„People don’t like to see bad news,” said Garcia, who added that he’s had clients upset by test results before.
„At the end of the day, they’re farmers. Like in traditional agriculture, you live and die by the harvest,” Garcia said.
If a sample fails any of the quality assurance tests, it could cost a grower $10,000 to $15,000 to lose that harvest, he said.
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„For us, though, we want to help them with quality. We want to help them resolve those issues in the future,” added Garcia.
Because labs are not just gatekeepers of the industry, they also can be assets to the cultivators. They can encourage the growers to cross breed one strain with another to make it more potent, or maybe less vulnerable to mold, said Garcia.
But some growers want to see their samples pass tests and exhibit high THC numbers every time.
„Shelf space isn’t easy to get. That’s why we’re seeing a lot of (business) failures. Knowing how to sell in a legal market is a lot different than putting a sticker on a bag,” said Rebentisch. „To rectify that, the lab is trying to survive and make money too.”
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After state officials announced in October that they suspected certain labs might be altering data, specifically THC, growers started calling up the labs that they tested with.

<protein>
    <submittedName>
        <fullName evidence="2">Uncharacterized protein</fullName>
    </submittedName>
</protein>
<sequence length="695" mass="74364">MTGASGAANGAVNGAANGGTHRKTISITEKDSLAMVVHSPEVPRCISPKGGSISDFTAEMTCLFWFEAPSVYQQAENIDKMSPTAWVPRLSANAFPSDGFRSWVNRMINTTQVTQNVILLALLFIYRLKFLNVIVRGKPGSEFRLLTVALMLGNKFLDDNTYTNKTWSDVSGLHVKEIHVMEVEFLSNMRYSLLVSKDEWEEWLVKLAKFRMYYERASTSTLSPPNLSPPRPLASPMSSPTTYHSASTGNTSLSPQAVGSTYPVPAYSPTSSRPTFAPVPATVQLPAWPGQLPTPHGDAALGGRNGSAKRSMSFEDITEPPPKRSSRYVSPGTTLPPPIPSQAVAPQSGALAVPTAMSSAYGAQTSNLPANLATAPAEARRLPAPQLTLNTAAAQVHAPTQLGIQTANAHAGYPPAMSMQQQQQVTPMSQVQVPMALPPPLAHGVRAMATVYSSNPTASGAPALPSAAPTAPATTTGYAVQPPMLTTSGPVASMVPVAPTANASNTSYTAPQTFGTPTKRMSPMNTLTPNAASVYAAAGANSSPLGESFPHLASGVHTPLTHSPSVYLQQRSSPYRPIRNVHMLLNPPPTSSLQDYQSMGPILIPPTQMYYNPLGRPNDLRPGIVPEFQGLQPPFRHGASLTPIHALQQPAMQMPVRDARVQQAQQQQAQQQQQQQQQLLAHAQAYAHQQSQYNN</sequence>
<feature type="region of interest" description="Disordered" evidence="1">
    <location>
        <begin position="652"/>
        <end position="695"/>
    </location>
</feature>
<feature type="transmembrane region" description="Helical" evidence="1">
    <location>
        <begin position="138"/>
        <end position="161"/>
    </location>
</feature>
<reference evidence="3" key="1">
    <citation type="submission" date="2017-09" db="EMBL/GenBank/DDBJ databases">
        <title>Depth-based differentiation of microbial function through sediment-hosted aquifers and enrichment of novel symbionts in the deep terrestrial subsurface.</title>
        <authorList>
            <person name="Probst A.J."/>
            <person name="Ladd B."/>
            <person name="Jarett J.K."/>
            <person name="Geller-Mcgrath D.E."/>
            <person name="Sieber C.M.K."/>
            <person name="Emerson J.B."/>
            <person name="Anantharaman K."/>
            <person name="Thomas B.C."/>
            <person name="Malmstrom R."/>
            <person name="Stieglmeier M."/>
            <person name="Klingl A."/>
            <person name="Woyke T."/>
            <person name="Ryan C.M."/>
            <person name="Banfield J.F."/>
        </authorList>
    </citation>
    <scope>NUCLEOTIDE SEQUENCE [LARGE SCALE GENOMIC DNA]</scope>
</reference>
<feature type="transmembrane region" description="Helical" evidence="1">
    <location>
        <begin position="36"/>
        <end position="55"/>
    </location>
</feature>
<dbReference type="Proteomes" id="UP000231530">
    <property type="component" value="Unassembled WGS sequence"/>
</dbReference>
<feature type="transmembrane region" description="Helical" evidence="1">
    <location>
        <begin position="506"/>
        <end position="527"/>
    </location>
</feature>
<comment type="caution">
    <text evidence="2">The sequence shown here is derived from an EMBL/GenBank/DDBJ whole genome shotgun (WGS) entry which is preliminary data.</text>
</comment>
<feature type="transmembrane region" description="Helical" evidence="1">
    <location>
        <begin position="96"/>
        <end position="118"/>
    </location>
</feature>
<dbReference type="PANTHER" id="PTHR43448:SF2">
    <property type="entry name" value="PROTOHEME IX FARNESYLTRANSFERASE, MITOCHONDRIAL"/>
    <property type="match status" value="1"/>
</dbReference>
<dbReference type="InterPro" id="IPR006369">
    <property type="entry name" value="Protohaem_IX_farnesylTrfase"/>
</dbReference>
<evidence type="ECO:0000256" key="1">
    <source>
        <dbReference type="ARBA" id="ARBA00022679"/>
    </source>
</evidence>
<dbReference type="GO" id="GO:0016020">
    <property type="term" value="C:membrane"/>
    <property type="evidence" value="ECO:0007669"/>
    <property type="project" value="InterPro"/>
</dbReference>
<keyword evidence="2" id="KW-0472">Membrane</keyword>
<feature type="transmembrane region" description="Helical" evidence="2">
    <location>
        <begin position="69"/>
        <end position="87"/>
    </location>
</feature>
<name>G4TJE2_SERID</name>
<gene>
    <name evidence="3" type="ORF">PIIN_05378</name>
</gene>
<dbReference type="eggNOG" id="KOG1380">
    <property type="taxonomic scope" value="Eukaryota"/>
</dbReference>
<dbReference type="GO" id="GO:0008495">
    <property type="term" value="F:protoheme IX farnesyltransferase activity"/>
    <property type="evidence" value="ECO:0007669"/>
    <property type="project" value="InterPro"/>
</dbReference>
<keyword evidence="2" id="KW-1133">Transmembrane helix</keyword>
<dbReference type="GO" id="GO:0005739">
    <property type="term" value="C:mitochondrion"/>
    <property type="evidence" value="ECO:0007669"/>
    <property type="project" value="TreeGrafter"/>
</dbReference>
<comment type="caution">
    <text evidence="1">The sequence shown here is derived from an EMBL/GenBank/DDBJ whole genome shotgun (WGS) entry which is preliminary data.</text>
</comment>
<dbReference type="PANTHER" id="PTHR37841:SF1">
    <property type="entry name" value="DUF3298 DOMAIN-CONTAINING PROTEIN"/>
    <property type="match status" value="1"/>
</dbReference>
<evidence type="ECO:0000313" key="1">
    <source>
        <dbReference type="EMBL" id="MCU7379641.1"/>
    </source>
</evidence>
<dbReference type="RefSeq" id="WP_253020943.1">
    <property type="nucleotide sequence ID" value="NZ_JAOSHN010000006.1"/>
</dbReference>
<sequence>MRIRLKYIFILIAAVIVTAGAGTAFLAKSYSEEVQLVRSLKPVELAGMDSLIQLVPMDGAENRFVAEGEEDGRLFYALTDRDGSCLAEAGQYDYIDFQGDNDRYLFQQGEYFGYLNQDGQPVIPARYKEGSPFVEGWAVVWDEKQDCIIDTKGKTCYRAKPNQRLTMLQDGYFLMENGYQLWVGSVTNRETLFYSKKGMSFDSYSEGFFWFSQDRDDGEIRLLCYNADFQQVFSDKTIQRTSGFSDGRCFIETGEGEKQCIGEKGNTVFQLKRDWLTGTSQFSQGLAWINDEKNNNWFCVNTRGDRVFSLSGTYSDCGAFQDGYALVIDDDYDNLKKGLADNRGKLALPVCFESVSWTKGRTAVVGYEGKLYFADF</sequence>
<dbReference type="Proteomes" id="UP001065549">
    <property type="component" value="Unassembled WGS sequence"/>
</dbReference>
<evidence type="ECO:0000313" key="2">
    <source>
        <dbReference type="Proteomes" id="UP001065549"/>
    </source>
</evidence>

They called because they wanted to find out whether the labs were doctoring the data.
„The labs that are ethical, are like, 'No, why would we do that?”’ said Adler, executive director of Scientists for Consumer Safety. „And the cultivators are like, 'Why not?'”
„The cultivator would call up Lab B and say, 'Hey, I hear you have higher THC testing scores.’ The day that they move to that new lab, the scores skyrocket from 16 to 22.”
Without the aid of manipulation, cultivators were not nearly as competitive. That’s why Nevada’s retail market, upon first impression, looks quite desirable.
In 2015, when medical marijuana dispensaries first opened in Nevada, 15 percent THC was considered relatively potent, when it came to flower, or raw cannabis plant.
„Now, it’s unsellable,” Adler said. „You have to hit 18 to 20 percent just to get on the shelf.”
More desirable are the 30 percent THC buds, which Adler says are by and large fake.
„The state needs to address this,” said Adler. „Overall, we’re safe, but what we do see here is market fraud.”
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Need for transparency